However, despite significant advances in treatment, cancer sufferers are still "more likely to survive" in Australia, Canada, Denmark, Ireland, New Zealand and Norway according to the study which looked at 3.9 million cancer cases in the countries between 1995 and 2014.
New Zealand improved most on rectal cancer, but this was still the lowest improvement among the seven countries.
Streamlining data collection and bringing consistency to coding practices will make it easier to draw comparisons at an worldwide level, providing more opportunities to identify and share good practices that can improve the outcomes for patients with cancer around the world. The researchers say the variations between countries are probably mostly to do with how early the cancer is diagnosed, whether the patient receives prompt treatment and whether they have other health problems at the same time.
What did the study find?
But some countries did better than others. The joint evaluation of trends in incidence, mortality, and survival indicated progress in 4 out of the 7 studied cancer types: cancer of the stomach, colon, lung (in males), and ovary.
Over the 19 years, larger survival improvements were seen for patients under 75 at diagnosis than those over that age.
On colon cancer - another major killer here - 62 percent of New Zealanders diagnosed survived at five years, against 70.8 percent in Australia.
In comparison, Ireland made similar improvements, and Denmark even greater ones.
Together, these findings suggest that although cancer survival continues to increase across high-income countries, global disparities persist. The UK also has one of the highest increases in five-year survival - nearly 12 percentage points - across all countries for colon cancer.
"Improvements in surgical techniques and new guidelines including preoperative radiotherapy as well as better diagnosis and scanning, enabling better staging of cancers and selection for targeted therapies, have all improved patient outcomes".
Expert most cancers centres for advanced most cancers surgical procedures and better access to clinical trials experienced also helped other worldwide locations improve their survival fees in comparison to New Zealand, Jackson said.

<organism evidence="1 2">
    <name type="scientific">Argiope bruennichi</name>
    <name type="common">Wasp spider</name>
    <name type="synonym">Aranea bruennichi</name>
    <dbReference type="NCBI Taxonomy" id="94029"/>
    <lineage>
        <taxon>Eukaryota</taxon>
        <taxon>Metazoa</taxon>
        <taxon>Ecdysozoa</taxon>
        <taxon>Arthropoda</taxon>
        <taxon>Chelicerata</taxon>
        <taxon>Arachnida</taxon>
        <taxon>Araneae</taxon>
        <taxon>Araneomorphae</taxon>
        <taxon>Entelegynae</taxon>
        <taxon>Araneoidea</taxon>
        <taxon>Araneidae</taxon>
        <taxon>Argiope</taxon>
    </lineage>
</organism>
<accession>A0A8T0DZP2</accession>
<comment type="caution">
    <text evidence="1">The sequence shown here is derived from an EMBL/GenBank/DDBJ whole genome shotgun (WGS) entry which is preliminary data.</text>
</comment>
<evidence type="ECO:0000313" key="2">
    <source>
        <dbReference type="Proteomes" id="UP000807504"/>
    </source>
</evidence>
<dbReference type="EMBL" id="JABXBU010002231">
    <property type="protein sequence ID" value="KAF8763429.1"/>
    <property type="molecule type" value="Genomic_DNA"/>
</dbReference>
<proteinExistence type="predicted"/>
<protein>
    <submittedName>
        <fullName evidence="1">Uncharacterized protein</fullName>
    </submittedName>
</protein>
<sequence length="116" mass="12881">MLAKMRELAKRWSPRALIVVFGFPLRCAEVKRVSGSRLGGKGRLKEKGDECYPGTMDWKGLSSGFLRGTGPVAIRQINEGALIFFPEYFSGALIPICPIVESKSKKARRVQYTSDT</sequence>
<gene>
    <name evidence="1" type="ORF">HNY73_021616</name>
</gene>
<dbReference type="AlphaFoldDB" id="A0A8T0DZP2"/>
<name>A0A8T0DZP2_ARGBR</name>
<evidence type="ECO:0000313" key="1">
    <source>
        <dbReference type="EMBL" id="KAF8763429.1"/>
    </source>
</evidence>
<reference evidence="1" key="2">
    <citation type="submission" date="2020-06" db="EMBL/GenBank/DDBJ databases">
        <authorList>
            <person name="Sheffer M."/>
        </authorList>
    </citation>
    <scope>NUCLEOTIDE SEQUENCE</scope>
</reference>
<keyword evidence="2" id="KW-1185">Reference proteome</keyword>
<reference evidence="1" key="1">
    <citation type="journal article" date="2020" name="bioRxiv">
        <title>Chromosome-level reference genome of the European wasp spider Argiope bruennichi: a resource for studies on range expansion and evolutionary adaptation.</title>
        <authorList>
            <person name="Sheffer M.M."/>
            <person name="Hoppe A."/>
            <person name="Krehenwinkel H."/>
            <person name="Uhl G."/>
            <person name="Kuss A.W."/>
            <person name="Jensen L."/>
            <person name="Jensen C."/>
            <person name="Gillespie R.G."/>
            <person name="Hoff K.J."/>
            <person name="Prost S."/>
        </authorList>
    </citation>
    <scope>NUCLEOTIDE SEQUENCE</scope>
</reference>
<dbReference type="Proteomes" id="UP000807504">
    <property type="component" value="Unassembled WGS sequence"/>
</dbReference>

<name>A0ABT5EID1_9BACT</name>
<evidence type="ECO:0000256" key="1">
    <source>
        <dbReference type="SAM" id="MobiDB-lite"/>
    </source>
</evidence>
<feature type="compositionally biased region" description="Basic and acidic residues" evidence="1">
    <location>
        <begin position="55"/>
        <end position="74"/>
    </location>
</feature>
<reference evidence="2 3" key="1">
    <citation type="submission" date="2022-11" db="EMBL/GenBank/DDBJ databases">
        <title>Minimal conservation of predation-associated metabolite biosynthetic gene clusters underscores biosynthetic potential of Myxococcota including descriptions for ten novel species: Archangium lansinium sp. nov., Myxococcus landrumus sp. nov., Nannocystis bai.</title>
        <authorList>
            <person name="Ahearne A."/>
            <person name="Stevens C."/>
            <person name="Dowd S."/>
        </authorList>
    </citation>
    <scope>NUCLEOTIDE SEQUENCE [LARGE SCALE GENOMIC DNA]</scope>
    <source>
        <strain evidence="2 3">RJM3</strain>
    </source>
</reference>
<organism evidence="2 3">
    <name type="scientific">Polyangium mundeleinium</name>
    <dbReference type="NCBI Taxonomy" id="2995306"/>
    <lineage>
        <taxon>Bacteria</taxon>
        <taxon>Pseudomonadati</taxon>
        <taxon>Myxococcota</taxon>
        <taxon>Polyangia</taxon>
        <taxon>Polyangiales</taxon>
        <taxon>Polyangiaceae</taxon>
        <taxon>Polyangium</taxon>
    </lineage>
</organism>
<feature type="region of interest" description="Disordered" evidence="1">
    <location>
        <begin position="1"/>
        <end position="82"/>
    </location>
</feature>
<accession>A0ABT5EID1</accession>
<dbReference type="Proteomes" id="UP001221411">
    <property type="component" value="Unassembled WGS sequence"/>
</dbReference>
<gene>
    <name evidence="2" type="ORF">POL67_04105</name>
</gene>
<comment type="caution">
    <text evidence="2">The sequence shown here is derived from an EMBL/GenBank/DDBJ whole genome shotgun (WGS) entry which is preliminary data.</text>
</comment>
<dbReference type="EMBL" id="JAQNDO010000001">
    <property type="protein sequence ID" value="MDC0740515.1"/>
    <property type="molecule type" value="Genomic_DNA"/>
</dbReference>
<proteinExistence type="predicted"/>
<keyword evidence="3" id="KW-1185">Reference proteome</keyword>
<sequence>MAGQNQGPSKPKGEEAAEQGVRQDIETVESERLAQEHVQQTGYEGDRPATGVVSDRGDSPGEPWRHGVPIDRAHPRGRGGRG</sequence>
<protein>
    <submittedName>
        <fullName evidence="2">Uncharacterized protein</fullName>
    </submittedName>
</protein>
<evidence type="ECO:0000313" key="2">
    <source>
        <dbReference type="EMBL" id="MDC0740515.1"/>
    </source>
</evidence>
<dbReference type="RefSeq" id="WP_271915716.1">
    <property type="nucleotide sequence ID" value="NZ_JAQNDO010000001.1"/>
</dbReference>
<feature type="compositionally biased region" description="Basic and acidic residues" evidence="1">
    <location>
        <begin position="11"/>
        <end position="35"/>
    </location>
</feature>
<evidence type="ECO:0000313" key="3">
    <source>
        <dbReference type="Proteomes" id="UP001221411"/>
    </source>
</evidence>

One more study published in The Lancet last 12 months, which made use of facts from 71 nations around the world and territories, discovered survival for most cancers was greatest in the globe in eight nations, like New Zealand.
He added that improvements in the United Kingdom were the result of a combination of many different factors.
"The results come ahead of the development of the State's new cancer plan which will, for the first time, also incorporate a plan for cancer research in Western Australia". More people are being looked after by specialist teams, rather than surgeons who aren't experts in that area.
Mr Butler said investing in early diagnosis and cancer care would play a big part in closing the survival gap on other countries.
One-year survival has increased from 62% in 2001 to 72.8% in 2016.
WA Health Minister Roger Cook said the study was "testimony to WA's excellent standards of health care and to the many dedicated health professionals working in the cancer field".
"The NHS long-term plan will build on this progress by ramping up action to spot more cancers at the earliest possible stage when the chance of survival is higher, saving tens of thousands more lives every year".
An NHS England spokeswoman said the report was out of date and pointed to improved survival rates.
She added: "Cancer Research UK has been calling for staff shortages to be addressed because, quite simply, it will give people a better chance of surviving their cancer". A global effort is required to streamline data collection and coding practices so that accurate comparisons can be drawn at an worldwide level and, in turn, lessons learned about policy and practices can be shared to improve the lives of patients with cancer.